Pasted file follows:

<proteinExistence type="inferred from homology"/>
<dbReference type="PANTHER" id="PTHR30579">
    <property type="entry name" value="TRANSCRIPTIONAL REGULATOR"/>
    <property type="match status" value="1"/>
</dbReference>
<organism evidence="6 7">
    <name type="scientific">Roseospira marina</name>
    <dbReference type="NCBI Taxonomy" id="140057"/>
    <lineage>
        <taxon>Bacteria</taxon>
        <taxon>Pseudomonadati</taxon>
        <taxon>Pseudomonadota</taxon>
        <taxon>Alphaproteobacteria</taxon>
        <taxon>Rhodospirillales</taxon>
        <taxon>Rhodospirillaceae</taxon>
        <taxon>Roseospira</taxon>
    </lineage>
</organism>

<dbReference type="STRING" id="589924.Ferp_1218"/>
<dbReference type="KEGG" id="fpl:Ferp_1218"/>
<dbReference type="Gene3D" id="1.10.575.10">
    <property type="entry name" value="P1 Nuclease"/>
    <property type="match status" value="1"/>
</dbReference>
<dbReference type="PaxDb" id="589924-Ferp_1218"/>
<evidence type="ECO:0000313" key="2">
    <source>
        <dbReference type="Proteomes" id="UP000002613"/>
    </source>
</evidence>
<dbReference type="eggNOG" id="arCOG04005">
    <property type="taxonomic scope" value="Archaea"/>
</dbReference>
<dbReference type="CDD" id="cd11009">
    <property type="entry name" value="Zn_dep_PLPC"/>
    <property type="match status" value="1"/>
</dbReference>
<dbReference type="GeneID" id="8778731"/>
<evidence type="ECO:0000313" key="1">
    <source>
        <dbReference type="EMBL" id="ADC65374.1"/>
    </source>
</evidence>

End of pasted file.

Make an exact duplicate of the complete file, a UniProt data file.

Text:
<proteinExistence type="inferred from homology"/>
<dbReference type="PANTHER" id="PTHR30579">
    <property type="entry name" value="TRANSCRIPTIONAL REGULATOR"/>
    <property type="match status" value="1"/>
</dbReference>
<organism evidence="6 7">
    <name type="scientific">Roseospira marina</name>
    <dbReference type="NCBI Taxonomy" id="140057"/>
    <lineage>
        <taxon>Bacteria</taxon>
        <taxon>Pseudomonadati</taxon>
        <taxon>Pseudomonadota</taxon>
        <taxon>Alphaproteobacteria</taxon>
        <taxon>Rhodospirillales</taxon>
        <taxon>Rhodospirillaceae</taxon>
        <taxon>Roseospira</taxon>
    </lineage>
</organism>

<dbReference type="STRING" id="589924.Ferp_1218"/>
<dbReference type="KEGG" id="fpl:Ferp_1218"/>
<dbReference type="Gene3D" id="1.10.575.10">
    <property type="entry name" value="P1 Nuclease"/>
    <property type="match status" value="1"/>
</dbReference>
<dbReference type="PaxDb" id="589924-Ferp_1218"/>
<evidence type="ECO:0000313" key="2">
    <source>
        <dbReference type="Proteomes" id="UP000002613"/>
    </source>
</evidence>
<dbReference type="eggNOG" id="arCOG04005">
    <property type="taxonomic scope" value="Archaea"/>
</dbReference>
<dbReference type="CDD" id="cd11009">
    <property type="entry name" value="Zn_dep_PLPC"/>
    <property type="match status" value="1"/>
</dbReference>
<dbReference type="GeneID" id="8778731"/>
<evidence type="ECO:0000313" key="1">
    <source>
        <dbReference type="EMBL" id="ADC65374.1"/>
    </source>
</evidence>